If you didn't know better, you might find it hard to believe that the things that happen to young Augusten Burroughs in the film Running with Scissors actually happened -- and yet, they did. The film opens at a pivotal point in Augusten's life: His mother's decline into madness. When your mother is mentally unstable, your father is an emotionally walled-off alcoholic, and the two of them spend most of their time together embroiled in violent fights that end in threats of murder or suicide, it doesn't make for the most stable of childhoods. Augusten, who worships his mother and tries patiently to get the attention of his father, compensates by being a painfully neat child.
He obsesses over his hair being perfectly conditioned and styled, he dresses nattily in jackets and sweater vests, he decorates his mother's dog, Cream, with aluminum foil, and he boils his allowance and then polishes it with silver polish. When you're a kid whose adult support system is out of control, you take your stability where you can find it, and so Augusten carefully controls those things that are within his limited power.
After one particularly nasty battle that ends with her husband drunk and bleeding on the kitchen floor, Augusten's mother Deirdre (Annette Bening) enlists the help of a psychiatrist, Dr. Finch (Brian Cox), for marriage counseling -- not so much, one senses, in a legitimate attempt to save her marriage, as to find outside validation that her husband is the crazy one. Eventually Deirdre and Norman (Alec Baldwin) split, and soon Deirdre is spending almost all her time in therapy with the good doctor. After a while, Deirdre, wholly solipsistic and intent on tapping her inner artist so that she can fulfill what she believes is her destiny -- to be a world-famous poet -- gives up all pretense of even trying to be a mother to her son, and abandons him to Dr. Finch and his family.
Young Augusten's life with his parents was filled with violence, yelling, and emotional withdrawal; his life with the Finches was uncontrolled and chaotic, but at least there he finds a friend in Natalie (Evan Rachel Wood), the doctor's younger daughter. Nonetheless, the Finches are not exactly an ordinary family. Imagine this: A beautiful street lined with majestic, dignified, beautifully landscaped homes. And at the end of that street, a ramshackle Victorian with peeling pink paint and a dirt yard, littered with so much junk it looks like a badly organized perpetual yard sale. Inside is no better -- filth and roaches, a kitchen piled high with dirty, crusty dishes and half-eaten food, and a last year's Christmas tree still sitting pathetically in the corner. Presiding over this mess is Agnes (Jill Clayburgh), Dr. Finch's long-suffering wife, and of course, Dr. Finch himself -- a man who has a "masturbatorium" and who believes his poop contains messages from God. If ever the inmates were running the asylum, it was at the Finches house.
Hope (Gwyneth Paltrow, channeling shades of The Royal Tennebaums), Dr. Finch's 28-year-old daughter who devotedly worships and works for her father, also lives in the house, and assorted patients come and go after Dr. Finch gives up his office to save money and starts seeing patients at home. For Hope and Natalie, life at the Finch house is as it always has been and always will be: Free of rules, free of direction, and full of the bizarre. This is a house where nobody ever cleans, screaming at each other is encouraged (Dr. Finch believes that most problems are caused by repressed anger), patients frequently become members of the family, and household decisions are made by "Bible dipping" -- kind of a Biblical Magic 8 Ball, where you ask the Bible a question, open to a random page and point to a random word to find your answer. So when 13-year-old Augusten begins a questionable romantic and sexual relationship with Bookman (Joseph Fiennes), a 35-year-old schizophrenic with a potential for violence and penchant for teen boys, who also happens to be a patient of Dr. Finch's -- nobody bats an eye. And sadly enough, compared to his relationship with his mom, Augusten's romance with Bookman is about the closest thing to normal in his life.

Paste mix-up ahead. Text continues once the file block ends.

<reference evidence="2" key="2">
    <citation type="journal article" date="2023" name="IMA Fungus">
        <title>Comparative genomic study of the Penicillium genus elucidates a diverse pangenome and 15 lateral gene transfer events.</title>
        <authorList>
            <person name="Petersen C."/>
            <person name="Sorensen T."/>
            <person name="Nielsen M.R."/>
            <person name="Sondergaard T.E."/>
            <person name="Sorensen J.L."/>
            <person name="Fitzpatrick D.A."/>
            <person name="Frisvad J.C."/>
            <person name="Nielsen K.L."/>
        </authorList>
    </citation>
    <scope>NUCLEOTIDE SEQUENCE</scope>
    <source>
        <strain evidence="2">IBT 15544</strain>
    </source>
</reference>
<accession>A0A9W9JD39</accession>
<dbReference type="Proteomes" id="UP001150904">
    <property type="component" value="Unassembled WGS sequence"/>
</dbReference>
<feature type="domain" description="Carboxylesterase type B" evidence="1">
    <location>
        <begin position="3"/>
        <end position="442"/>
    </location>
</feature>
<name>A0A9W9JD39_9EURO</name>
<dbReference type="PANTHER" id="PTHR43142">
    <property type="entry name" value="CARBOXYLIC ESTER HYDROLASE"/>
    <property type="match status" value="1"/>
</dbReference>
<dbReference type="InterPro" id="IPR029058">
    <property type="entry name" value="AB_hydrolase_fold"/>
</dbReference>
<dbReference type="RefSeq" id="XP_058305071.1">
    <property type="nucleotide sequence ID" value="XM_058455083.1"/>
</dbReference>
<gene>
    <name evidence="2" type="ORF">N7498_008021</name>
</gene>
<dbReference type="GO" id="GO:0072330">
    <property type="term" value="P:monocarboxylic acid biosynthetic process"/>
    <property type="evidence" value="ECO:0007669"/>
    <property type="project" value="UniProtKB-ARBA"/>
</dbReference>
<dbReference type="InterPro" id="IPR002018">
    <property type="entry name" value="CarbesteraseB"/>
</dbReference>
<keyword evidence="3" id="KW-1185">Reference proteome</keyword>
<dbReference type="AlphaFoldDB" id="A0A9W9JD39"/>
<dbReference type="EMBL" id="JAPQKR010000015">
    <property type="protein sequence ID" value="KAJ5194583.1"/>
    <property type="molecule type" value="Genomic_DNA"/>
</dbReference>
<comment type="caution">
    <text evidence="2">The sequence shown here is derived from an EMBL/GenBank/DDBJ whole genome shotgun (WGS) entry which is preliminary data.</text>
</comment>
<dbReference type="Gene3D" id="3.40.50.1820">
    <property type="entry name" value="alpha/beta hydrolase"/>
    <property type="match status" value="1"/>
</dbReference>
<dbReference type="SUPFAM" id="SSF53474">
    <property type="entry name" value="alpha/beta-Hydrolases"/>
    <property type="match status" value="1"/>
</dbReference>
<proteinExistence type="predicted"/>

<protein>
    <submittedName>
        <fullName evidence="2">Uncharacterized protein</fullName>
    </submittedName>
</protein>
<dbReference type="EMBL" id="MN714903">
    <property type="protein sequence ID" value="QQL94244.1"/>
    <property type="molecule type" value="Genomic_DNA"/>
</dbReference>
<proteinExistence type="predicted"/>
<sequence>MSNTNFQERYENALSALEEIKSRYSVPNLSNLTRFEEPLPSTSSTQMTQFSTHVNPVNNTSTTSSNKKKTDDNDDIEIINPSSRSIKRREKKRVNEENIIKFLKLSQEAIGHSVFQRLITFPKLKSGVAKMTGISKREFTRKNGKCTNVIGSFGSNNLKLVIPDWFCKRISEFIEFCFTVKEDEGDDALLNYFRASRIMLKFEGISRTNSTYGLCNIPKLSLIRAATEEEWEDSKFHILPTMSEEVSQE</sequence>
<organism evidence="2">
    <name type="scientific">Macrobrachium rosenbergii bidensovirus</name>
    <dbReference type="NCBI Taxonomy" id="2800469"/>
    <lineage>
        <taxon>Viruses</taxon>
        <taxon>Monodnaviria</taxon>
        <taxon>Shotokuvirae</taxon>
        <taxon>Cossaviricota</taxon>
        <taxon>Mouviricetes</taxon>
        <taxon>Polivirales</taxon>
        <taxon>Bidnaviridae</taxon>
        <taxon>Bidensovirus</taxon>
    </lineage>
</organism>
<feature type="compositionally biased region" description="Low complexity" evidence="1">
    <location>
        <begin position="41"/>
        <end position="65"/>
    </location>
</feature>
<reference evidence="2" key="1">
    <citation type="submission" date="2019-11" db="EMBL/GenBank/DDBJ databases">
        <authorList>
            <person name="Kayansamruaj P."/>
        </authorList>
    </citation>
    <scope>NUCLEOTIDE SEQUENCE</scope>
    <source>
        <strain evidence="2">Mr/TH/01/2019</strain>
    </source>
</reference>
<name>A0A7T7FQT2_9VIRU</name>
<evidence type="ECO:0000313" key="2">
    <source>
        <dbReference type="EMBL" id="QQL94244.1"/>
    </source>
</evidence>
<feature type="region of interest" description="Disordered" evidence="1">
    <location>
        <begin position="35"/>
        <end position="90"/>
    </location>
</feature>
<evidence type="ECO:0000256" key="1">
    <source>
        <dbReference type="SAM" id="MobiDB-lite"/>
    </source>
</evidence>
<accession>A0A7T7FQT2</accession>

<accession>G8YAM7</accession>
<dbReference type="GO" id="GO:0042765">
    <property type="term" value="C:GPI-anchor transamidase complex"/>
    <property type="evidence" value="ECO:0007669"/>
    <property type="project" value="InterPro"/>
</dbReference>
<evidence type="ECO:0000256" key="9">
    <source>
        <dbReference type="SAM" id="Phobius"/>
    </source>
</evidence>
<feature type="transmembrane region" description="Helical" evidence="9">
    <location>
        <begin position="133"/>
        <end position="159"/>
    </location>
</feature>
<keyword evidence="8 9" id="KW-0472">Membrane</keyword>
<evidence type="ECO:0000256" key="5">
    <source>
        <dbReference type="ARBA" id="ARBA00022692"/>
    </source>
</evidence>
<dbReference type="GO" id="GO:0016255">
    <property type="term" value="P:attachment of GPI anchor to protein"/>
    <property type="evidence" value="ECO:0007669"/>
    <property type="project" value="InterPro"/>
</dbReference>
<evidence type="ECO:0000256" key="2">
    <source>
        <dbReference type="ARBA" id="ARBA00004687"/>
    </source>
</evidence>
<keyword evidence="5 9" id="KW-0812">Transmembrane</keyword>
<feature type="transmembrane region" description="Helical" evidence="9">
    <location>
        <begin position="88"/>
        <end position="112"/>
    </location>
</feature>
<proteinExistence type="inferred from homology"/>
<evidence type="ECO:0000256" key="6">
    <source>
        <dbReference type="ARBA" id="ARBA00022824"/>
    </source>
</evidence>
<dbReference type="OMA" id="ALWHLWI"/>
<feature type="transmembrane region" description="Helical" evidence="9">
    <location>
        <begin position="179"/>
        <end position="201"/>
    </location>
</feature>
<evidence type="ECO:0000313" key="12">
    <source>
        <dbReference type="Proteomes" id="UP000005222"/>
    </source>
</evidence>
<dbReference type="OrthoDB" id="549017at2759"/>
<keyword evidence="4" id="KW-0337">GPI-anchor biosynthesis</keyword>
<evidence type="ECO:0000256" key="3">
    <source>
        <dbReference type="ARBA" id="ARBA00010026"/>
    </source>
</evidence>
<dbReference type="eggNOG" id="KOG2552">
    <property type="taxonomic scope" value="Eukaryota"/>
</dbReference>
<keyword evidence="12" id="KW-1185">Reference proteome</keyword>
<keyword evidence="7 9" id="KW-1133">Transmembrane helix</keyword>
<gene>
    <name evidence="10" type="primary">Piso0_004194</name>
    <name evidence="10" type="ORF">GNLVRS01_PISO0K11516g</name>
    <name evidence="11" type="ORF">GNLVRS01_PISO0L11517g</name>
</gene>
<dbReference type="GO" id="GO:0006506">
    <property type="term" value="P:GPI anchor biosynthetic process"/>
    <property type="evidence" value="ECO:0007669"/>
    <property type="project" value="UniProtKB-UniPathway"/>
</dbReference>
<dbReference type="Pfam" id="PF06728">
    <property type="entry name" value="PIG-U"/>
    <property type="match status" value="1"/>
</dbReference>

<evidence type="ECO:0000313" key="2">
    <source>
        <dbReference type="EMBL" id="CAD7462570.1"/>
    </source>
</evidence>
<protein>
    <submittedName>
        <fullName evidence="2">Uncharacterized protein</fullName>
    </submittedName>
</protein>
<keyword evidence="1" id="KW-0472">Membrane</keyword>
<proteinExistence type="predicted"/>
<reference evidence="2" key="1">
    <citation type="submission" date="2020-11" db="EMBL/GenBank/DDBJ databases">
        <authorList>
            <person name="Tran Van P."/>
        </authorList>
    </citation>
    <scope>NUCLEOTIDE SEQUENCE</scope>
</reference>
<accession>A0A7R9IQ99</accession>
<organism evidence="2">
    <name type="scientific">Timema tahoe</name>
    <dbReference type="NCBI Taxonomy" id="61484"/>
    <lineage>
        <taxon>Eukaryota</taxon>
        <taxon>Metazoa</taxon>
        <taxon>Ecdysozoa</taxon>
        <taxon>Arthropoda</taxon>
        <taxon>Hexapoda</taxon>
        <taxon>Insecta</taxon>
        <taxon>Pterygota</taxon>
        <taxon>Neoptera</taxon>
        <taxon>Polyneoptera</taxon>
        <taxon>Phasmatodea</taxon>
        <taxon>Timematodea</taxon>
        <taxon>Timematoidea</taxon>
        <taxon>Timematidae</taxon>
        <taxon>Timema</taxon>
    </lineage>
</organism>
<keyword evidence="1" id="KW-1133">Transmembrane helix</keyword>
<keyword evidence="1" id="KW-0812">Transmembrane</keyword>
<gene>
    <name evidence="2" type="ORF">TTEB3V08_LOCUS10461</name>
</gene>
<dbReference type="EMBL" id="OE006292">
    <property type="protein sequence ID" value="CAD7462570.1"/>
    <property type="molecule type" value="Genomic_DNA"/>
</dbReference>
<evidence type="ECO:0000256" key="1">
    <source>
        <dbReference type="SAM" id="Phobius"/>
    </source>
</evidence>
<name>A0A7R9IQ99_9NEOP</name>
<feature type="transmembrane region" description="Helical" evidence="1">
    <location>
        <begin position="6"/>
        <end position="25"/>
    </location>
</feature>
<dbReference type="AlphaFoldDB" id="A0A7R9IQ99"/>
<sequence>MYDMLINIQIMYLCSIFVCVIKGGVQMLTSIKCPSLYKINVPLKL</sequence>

Annette Bening gives a standout performance here as Augusten's irritatingly self-absorbed mother, Deirdre. Bening captures that subtle gleam of the eye that people get when they are breaking down mentally. Older Augusten, narrating the story, notes that he could always tell when his mother was about to have a breakdown because her eyes get all electric, and Bening captures this perfectly, realizing that it's all about the minute changes to the eyes -- windows to the soul. As a result, her performance is never maudlin or played for cheap laughs.
It's been said that it's harder to write about truth, because some of the craziest stuff that really does happen seems beyond belief when you see it on film, but fans of Burroughs' writing know that he says there is nothing exaggerated in his memoirs -- everything he wrote in Running with Scissors is the truth, at least from his perspective (it would be interesting to hear what his mother, from whom he has long been estranged, thinks about both book and film and the way she is portrayed). Director Ryan Murphy has done a solid job here, taking on both writing the screenplay and directing. There are so many stories and characters in Burroughs' book, that many different movies could have been made of it; Murphy chooses to keep the focus primarily on Augusten's relationship with his mother -- the strongest basis for a film, especially if you can land Annette Bening to play the part -- and as a result Augusten's other relationships are drawn a bit light, but if you're intrigued to learn more you can always pick the book to further explore those characters.